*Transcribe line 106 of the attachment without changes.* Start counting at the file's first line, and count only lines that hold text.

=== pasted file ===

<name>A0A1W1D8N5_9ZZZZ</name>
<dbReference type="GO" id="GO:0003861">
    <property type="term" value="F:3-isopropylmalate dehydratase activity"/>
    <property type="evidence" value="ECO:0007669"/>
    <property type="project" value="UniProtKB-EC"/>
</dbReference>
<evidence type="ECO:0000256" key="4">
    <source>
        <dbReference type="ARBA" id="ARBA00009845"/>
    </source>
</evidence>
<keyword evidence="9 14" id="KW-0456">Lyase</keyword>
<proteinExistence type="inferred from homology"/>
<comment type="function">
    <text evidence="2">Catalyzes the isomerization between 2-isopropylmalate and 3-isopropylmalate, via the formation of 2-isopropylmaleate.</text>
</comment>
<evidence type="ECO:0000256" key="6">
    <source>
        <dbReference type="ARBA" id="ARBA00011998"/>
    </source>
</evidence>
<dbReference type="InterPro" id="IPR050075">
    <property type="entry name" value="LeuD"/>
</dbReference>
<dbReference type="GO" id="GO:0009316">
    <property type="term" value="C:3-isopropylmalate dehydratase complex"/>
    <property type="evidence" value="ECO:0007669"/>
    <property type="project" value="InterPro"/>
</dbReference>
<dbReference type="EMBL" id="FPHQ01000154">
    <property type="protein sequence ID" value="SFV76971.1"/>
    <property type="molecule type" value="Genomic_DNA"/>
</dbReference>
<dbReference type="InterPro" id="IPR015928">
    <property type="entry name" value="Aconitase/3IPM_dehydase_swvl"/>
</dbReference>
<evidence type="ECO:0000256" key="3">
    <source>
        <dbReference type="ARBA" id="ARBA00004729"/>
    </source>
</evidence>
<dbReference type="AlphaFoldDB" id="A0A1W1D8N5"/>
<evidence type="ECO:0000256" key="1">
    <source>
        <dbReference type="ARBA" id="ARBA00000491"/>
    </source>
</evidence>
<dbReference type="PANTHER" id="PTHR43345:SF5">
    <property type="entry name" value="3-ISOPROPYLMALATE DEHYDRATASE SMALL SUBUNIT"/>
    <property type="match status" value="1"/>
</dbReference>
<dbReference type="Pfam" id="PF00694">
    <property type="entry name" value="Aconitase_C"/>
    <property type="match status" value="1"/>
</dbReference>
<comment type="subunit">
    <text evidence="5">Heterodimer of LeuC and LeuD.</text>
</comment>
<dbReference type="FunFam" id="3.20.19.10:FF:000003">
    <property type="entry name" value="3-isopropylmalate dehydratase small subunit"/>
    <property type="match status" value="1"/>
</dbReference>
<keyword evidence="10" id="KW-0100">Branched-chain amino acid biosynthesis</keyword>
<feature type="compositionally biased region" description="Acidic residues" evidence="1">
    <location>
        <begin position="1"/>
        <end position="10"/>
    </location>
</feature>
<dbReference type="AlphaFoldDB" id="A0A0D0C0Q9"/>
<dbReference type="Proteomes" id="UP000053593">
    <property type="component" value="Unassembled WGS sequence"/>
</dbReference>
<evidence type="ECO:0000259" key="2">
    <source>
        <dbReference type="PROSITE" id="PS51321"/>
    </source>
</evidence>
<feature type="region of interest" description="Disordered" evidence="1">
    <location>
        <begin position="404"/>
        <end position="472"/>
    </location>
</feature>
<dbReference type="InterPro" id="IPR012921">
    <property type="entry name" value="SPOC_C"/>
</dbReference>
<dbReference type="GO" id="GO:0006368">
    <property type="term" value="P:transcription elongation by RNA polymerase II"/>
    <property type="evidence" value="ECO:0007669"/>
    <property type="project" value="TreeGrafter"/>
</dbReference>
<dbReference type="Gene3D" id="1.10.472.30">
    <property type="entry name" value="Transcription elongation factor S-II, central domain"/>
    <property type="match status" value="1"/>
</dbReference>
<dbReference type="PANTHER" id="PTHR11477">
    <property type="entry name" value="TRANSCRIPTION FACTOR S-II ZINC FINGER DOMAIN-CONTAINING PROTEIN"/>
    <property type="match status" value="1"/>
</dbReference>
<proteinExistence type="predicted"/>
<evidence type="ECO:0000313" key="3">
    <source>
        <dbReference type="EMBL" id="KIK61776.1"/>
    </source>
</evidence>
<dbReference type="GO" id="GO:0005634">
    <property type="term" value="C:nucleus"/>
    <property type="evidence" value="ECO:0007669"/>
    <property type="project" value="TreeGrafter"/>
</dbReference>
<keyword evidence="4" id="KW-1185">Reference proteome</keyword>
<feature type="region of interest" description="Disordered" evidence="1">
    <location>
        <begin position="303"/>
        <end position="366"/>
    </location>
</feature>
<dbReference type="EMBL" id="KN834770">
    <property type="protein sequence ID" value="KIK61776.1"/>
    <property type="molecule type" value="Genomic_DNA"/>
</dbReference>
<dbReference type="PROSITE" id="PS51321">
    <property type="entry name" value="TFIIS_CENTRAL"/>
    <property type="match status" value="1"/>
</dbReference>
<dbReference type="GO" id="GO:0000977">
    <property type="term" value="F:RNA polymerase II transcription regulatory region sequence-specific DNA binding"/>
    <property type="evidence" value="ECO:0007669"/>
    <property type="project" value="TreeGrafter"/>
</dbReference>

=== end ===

</evidence>